LAU. Fear not, Carlotta,
He is as dumb as a prophet. Every second word
He utters, eats the one before it. Speak,
But softly.

CAR. Nay,’tis nothing. — Nay, by my head,
It is a townful! ’Tis the way she has
Of saying “that should be done like this, and this
Like that”! The woman stirs me to that point
I feel like a carrot in a stew — I boil so
I bump the kettle on all sides!

LAU. My dear,
Were you as plump as I you would not dare
Become so angry. It would make your stays creak.

CAR. Well, I am done. Fidelio, play me a dirge
To put me in good spirits. Merry music
Is sure to make me sad.

[Fidelio plays. Pause.]

CAR. ’Tis curious
A woman like her should have a child like that —
So gentle and so pretty-mannered. Faith —

FID. Hush! Hush! Here come the prettiest pair of birds
That ever sat together on a bough so close
You could not see the sky between. How now,
Snow–White and Rose–Red! Are you reconciled
One to another?

[Enter Beatrice and Bianca, with their arms about one another.]

BIA. Reconciled, Fidelio?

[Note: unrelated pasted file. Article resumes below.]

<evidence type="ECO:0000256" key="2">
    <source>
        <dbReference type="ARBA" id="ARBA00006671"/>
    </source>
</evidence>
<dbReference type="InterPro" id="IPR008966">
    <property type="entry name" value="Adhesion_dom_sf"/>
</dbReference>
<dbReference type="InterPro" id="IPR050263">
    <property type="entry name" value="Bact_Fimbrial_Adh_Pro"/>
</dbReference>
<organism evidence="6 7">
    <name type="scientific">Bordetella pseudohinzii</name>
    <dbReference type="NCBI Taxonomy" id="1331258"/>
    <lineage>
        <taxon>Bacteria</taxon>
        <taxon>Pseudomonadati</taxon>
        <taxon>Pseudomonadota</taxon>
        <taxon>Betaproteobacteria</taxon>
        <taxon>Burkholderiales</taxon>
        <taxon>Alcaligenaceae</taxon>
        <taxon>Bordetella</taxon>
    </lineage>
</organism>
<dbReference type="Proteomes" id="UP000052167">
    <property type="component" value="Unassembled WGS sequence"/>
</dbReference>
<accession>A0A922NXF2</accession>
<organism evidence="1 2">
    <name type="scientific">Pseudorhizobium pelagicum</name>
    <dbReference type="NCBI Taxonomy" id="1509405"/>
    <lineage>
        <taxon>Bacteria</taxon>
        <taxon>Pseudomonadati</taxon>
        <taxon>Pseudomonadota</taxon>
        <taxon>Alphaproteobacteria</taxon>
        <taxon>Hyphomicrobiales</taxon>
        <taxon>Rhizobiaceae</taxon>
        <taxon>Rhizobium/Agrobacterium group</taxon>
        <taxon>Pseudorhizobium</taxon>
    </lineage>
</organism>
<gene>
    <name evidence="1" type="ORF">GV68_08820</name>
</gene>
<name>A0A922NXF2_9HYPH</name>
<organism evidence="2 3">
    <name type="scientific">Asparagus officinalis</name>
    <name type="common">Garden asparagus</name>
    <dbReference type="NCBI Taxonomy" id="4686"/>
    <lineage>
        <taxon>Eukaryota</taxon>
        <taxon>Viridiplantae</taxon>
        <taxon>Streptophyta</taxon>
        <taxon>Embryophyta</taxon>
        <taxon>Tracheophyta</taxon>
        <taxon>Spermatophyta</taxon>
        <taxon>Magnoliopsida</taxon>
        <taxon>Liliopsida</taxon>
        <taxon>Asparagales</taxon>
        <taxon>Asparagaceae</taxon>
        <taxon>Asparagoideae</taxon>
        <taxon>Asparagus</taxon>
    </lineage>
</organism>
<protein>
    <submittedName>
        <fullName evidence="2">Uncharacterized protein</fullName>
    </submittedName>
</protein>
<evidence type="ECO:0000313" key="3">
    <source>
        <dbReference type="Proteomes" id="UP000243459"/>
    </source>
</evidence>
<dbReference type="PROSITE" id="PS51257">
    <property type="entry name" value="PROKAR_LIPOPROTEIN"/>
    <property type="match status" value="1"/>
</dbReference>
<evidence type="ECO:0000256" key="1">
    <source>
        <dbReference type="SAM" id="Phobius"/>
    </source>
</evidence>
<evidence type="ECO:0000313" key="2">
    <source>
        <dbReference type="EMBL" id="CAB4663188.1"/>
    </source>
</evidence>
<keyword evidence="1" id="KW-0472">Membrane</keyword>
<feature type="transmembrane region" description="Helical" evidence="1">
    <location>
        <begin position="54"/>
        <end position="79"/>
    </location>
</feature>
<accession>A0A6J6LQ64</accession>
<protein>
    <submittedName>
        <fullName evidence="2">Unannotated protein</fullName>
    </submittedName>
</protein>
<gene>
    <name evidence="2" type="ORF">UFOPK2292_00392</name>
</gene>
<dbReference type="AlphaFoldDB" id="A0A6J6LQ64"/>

We had not quarrelled! [Laughter from Fidelio and the ladies.]

BEA. Do not listen to him,
Bianca, ’tis but the jingling of his bells.

FIDELIO. Do you make a better jest than that
At once, or have the clappers cut from them.

FID. Alas, alas — all the good jests are made.
I made them yesterday.

CAR. If that be true,
You would best become a wise man for a time,
My friend — there are plenty of wise words not yet said!

FID. I shall say them all tomorrow.

LAU. If you do,
You will be stoned to death.

FID. Not I. No one
Will hear me. — Well, I am off. — I know an old man
Who does not know the road runs past his house;
And yet his bees make honey. [Exit Fidelio.]

CAR. [Looking after him.] ’Tis the one wise fool
We have among us.